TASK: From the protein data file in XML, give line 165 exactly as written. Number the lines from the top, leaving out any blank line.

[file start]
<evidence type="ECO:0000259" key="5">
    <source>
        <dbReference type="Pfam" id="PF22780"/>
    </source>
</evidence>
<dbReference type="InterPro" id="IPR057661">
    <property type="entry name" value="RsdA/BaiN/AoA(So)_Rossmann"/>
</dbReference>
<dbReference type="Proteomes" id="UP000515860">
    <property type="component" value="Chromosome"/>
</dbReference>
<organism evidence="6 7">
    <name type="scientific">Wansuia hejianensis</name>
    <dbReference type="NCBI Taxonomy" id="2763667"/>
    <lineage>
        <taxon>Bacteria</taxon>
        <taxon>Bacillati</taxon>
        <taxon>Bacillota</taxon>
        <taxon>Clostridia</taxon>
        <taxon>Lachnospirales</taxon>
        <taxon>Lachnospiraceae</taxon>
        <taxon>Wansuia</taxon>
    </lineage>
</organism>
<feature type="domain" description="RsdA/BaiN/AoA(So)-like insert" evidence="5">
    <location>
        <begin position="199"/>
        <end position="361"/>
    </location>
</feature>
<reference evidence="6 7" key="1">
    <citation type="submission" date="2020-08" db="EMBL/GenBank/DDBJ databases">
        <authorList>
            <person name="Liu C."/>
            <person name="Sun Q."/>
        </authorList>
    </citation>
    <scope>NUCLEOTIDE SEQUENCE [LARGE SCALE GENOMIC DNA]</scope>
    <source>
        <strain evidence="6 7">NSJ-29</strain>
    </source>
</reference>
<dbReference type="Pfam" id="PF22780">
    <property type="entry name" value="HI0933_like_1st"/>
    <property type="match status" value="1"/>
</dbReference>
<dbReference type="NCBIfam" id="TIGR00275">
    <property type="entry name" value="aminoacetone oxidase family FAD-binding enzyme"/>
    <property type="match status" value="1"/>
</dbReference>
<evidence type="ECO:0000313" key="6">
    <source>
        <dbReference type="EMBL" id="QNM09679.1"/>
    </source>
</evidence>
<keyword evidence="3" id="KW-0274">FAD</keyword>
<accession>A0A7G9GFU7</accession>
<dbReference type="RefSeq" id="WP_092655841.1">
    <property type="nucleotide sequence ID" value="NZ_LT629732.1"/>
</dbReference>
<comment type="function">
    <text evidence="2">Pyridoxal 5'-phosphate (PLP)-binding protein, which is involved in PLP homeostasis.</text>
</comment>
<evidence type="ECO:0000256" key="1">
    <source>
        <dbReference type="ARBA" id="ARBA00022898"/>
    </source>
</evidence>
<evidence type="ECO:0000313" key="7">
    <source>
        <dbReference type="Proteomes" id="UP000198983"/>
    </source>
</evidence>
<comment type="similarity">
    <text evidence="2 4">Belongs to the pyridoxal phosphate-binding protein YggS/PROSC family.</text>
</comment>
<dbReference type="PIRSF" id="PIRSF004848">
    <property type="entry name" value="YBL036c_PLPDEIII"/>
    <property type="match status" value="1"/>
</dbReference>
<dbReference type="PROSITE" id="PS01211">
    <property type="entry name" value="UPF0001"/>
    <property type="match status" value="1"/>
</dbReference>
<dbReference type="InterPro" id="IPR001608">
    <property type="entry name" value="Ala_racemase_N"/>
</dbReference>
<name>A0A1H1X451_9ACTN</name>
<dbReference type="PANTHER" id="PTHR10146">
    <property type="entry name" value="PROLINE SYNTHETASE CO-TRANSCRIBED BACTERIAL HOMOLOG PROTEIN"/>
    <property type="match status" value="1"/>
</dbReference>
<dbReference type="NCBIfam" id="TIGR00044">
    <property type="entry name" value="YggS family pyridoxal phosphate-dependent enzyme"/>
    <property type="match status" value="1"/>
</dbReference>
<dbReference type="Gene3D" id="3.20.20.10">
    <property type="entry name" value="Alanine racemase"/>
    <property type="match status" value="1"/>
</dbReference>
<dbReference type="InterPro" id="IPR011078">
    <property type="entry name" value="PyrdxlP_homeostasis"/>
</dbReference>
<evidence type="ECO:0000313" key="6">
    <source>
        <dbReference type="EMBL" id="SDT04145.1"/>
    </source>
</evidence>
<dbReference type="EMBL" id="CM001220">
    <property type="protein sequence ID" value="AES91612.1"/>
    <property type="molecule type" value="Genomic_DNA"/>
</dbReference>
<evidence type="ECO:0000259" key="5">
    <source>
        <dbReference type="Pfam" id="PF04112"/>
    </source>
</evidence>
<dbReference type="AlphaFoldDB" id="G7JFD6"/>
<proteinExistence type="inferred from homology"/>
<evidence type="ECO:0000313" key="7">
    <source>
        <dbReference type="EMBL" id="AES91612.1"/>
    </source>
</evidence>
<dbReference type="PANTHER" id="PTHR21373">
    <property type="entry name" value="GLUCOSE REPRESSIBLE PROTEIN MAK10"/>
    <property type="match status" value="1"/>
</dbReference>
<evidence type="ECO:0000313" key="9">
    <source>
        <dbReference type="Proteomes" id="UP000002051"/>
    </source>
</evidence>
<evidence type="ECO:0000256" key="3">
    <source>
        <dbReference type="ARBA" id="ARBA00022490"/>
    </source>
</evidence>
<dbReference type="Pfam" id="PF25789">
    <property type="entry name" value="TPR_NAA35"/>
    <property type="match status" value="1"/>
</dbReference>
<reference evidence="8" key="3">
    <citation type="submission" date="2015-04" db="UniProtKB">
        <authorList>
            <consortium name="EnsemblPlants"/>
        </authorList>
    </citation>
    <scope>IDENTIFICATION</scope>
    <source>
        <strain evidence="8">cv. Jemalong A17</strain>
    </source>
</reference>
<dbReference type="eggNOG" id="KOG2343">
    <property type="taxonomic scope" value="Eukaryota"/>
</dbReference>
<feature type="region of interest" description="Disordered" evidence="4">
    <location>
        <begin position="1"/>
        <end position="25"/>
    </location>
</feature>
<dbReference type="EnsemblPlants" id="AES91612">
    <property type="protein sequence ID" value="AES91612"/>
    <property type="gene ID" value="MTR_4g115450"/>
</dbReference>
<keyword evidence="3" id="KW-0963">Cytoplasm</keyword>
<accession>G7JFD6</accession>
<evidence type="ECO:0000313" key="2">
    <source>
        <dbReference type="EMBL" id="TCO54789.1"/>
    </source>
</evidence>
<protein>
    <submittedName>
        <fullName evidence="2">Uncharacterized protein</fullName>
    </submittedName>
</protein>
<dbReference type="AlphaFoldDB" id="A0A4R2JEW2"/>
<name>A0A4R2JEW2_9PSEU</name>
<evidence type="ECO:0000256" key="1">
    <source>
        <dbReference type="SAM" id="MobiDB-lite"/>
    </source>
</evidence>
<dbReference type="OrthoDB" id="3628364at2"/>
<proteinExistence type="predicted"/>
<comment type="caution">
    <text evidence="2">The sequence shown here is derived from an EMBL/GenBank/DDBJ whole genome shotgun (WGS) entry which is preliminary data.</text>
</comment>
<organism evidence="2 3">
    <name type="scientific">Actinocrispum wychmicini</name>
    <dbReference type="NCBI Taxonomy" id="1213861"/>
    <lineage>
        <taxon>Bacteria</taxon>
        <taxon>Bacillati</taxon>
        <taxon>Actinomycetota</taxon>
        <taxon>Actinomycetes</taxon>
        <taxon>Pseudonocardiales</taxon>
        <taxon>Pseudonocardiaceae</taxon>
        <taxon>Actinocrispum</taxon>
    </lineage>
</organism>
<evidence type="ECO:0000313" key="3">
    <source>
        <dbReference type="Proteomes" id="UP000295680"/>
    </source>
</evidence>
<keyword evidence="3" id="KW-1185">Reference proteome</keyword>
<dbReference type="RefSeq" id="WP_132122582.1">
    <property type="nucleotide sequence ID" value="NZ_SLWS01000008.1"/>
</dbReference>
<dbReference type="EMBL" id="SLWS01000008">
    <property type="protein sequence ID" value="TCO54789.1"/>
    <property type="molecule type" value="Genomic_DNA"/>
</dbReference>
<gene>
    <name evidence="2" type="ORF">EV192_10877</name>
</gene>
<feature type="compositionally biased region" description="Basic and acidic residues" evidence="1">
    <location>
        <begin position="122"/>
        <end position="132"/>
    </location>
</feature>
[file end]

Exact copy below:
    <property type="gene ID" value="MTR_4g115450"/>